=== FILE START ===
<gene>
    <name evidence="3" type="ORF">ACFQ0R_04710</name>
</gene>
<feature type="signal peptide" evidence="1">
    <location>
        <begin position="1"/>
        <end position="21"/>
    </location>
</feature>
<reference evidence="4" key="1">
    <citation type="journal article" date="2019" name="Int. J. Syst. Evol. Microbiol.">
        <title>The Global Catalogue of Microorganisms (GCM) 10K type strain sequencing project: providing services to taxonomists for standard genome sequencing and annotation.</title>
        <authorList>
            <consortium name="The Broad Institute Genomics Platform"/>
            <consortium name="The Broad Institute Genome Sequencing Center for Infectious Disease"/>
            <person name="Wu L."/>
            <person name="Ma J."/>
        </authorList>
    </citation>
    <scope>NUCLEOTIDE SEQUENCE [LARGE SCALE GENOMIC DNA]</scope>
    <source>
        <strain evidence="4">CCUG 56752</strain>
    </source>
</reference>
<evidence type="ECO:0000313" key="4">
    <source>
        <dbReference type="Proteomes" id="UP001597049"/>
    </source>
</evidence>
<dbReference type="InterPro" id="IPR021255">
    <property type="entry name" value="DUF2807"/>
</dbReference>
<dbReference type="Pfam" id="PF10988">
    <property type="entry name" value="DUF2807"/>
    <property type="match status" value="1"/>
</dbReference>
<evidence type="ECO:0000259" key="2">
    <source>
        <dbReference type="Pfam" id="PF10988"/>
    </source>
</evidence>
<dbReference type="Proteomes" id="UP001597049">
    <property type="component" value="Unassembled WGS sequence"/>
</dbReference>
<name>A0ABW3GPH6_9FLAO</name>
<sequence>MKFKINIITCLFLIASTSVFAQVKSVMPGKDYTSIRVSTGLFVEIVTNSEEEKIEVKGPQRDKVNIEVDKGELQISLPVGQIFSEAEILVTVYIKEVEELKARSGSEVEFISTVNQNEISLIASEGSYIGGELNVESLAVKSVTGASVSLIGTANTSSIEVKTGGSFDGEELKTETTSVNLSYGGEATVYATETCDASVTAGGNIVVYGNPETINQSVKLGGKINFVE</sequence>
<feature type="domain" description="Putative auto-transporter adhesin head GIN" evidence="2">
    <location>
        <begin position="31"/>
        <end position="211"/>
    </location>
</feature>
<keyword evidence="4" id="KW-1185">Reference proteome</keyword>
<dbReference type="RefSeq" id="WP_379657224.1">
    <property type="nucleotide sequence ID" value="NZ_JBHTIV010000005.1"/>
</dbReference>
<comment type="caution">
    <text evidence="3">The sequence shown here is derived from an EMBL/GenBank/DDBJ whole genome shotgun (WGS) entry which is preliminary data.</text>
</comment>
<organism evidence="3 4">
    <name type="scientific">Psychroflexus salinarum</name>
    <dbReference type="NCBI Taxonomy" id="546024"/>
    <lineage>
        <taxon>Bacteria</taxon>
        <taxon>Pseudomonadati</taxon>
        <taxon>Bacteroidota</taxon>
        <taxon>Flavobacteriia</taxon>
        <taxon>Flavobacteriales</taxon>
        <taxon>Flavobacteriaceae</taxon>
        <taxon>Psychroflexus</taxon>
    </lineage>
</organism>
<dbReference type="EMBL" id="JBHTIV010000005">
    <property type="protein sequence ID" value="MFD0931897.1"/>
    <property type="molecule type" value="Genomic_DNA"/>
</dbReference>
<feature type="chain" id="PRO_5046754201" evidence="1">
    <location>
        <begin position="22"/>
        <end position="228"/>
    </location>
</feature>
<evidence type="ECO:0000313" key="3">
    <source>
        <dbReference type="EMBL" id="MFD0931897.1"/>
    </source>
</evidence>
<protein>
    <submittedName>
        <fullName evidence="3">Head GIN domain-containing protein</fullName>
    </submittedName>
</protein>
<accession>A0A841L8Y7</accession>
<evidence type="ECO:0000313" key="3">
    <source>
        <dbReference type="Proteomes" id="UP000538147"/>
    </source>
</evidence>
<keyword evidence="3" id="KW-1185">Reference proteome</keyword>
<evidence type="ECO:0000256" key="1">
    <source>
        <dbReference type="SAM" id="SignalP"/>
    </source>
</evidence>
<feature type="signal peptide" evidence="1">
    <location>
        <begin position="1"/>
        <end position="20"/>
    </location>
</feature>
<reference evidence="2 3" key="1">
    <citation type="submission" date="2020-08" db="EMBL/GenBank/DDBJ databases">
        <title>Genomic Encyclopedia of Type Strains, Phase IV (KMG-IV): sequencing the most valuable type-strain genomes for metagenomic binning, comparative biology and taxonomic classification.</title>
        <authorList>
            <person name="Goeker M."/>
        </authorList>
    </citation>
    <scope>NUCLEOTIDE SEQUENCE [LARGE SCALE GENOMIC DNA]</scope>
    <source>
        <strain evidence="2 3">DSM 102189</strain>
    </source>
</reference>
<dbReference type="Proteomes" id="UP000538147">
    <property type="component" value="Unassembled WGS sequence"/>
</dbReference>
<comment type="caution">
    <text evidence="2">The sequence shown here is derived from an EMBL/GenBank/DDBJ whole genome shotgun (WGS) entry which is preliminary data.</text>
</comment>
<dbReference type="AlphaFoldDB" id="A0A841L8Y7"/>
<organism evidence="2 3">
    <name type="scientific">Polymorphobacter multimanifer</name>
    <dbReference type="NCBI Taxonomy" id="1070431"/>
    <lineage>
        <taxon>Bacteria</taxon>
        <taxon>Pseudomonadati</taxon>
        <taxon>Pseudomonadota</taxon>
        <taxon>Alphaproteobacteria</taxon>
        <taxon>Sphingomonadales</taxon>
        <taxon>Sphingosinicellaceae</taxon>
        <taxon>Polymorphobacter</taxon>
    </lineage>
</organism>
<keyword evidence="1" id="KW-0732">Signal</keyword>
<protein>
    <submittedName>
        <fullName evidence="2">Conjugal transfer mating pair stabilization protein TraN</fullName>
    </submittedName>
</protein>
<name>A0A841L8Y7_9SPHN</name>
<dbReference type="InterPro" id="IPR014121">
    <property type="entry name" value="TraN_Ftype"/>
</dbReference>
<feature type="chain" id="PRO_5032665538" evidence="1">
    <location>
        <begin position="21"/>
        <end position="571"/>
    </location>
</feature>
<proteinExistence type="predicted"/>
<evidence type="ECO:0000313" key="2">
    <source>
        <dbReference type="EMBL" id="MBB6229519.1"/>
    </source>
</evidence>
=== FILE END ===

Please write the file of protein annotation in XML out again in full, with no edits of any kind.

<gene>
    <name evidence="3" type="ORF">ACFQ0R_04710</name>
</gene>
<feature type="signal peptide" evidence="1">
    <location>
        <begin position="1"/>
        <end position="21"/>
    </location>
</feature>
<reference evidence="4" key="1">
    <citation type="journal article" date="2019" name="Int. J. Syst. Evol. Microbiol.">
        <title>The Global Catalogue of Microorganisms (GCM) 10K type strain sequencing project: providing services to taxonomists for standard genome sequencing and annotation.</title>
        <authorList>
            <consortium name="The Broad Institute Genomics Platform"/>
            <consortium name="The Broad Institute Genome Sequencing Center for Infectious Disease"/>
            <person name="Wu L."/>
            <person name="Ma J."/>
        </authorList>
    </citation>
    <scope>NUCLEOTIDE SEQUENCE [LARGE SCALE GENOMIC DNA]</scope>
    <source>
        <strain evidence="4">CCUG 56752</strain>
    </source>
</reference>
<evidence type="ECO:0000313" key="4">
    <source>
        <dbReference type="Proteomes" id="UP001597049"/>
    </source>
</evidence>
<dbReference type="InterPro" id="IPR021255">
    <property type="entry name" value="DUF2807"/>
</dbReference>
<dbReference type="Pfam" id="PF10988">
    <property type="entry name" value="DUF2807"/>
    <property type="match status" value="1"/>
</dbReference>
<evidence type="ECO:0000259" key="2">
    <source>
        <dbReference type="Pfam" id="PF10988"/>
    </source>
</evidence>
<dbReference type="Proteomes" id="UP001597049">
    <property type="component" value="Unassembled WGS sequence"/>
</dbReference>
<name>A0ABW3GPH6_9FLAO</name>
<sequence>MKFKINIITCLFLIASTSVFAQVKSVMPGKDYTSIRVSTGLFVEIVTNSEEEKIEVKGPQRDKVNIEVDKGELQISLPVGQIFSEAEILVTVYIKEVEELKARSGSEVEFISTVNQNEISLIASEGSYIGGELNVESLAVKSVTGASVSLIGTANTSSIEVKTGGSFDGEELKTETTSVNLSYGGEATVYATETCDASVTAGGNIVVYGNPETINQSVKLGGKINFVE</sequence>
<feature type="domain" description="Putative auto-transporter adhesin head GIN" evidence="2">
    <location>
        <begin position="31"/>
        <end position="211"/>
    </location>
</feature>
<keyword evidence="4" id="KW-1185">Reference proteome</keyword>
<dbReference type="RefSeq" id="WP_379657224.1">
    <property type="nucleotide sequence ID" value="NZ_JBHTIV010000005.1"/>
</dbReference>
<comment type="caution">
    <text evidence="3">The sequence shown here is derived from an EMBL/GenBank/DDBJ whole genome shotgun (WGS) entry which is preliminary data.</text>
</comment>
<organism evidence="3 4">
    <name type="scientific">Psychroflexus salinarum</name>
    <dbReference type="NCBI Taxonomy" id="546024"/>
    <lineage>
        <taxon>Bacteria</taxon>
        <taxon>Pseudomonadati</taxon>
        <taxon>Bacteroidota</taxon>
        <taxon>Flavobacteriia</taxon>
        <taxon>Flavobacteriales</taxon>
        <taxon>Flavobacteriaceae</taxon>
        <taxon>Psychroflexus</taxon>
    </lineage>
</organism>
<dbReference type="EMBL" id="JBHTIV010000005">
    <property type="protein sequence ID" value="MFD0931897.1"/>
    <property type="molecule type" value="Genomic_DNA"/>
</dbReference>
<feature type="chain" id="PRO_5046754201" evidence="1">
    <location>
        <begin position="22"/>
        <end position="228"/>
    </location>
</feature>
<evidence type="ECO:0000313" key="3">
    <source>
        <dbReference type="EMBL" id="MFD0931897.1"/>
    </source>
</evidence>
<protein>
    <submittedName>
        <fullName evidence="3">Head GIN domain-containing protein</fullName>
    </submittedName>
</protein>
<accession>A0A841L8Y7</accession>
<evidence type="ECO:0000313" key="3">
    <source>
        <dbReference type="Proteomes" id="UP000538147"/>
    </source>
</evidence>
<keyword evidence="3" id="KW-1185">Reference proteome</keyword>
<evidence type="ECO:0000256" key="1">
    <source>
        <dbReference type="SAM" id="SignalP"/>
    </source>
</evidence>
<feature type="signal peptide" evidence="1">
    <location>
        <begin position="1"/>
        <end position="20"/>
    </location>
</feature>
<reference evidence="2 3" key="1">
    <citation type="submission" date="2020-08" db="EMBL/GenBank/DDBJ databases">
        <title>Genomic Encyclopedia of Type Strains, Phase IV (KMG-IV): sequencing the most valuable type-strain genomes for metagenomic binning, comparative biology and taxonomic classification.</title>
        <authorList>
            <person name="Goeker M."/>
        </authorList>
    </citation>
    <scope>NUCLEOTIDE SEQUENCE [LARGE SCALE GENOMIC DNA]</scope>
    <source>
        <strain evidence="2 3">DSM 102189</strain>
    </source>
</reference>
<dbReference type="Proteomes" id="UP000538147">
    <property type="component" value="Unassembled WGS sequence"/>
</dbReference>
<comment type="caution">
    <text evidence="2">The sequence shown here is derived from an EMBL/GenBank/DDBJ whole genome shotgun (WGS) entry which is preliminary data.</text>
</comment>
<dbReference type="AlphaFoldDB" id="A0A841L8Y7"/>
<organism evidence="2 3">
    <name type="scientific">Polymorphobacter multimanifer</name>
    <dbReference type="NCBI Taxonomy" id="1070431"/>
    <lineage>
        <taxon>Bacteria</taxon>
        <taxon>Pseudomonadati</taxon>
        <taxon>Pseudomonadota</taxon>
        <taxon>Alphaproteobacteria</taxon>
        <taxon>Sphingomonadales</taxon>
        <taxon>Sphingosinicellaceae</taxon>
        <taxon>Polymorphobacter</taxon>
    </lineage>
</organism>
<keyword evidence="1" id="KW-0732">Signal</keyword>
<protein>
    <submittedName>
        <fullName evidence="2">Conjugal transfer mating pair stabilization protein TraN</fullName>
    </submittedName>
</protein>
<name>A0A841L8Y7_9SPHN</name>
<dbReference type="InterPro" id="IPR014121">
    <property type="entry name" value="TraN_Ftype"/>
</dbReference>
<feature type="chain" id="PRO_5032665538" evidence="1">
    <location>
        <begin position="21"/>
        <end position="571"/>
    </location>
</feature>
<proteinExistence type="predicted"/>
<evidence type="ECO:0000313" key="2">
    <source>
        <dbReference type="EMBL" id="MBB6229519.1"/>
    </source>
</evidence>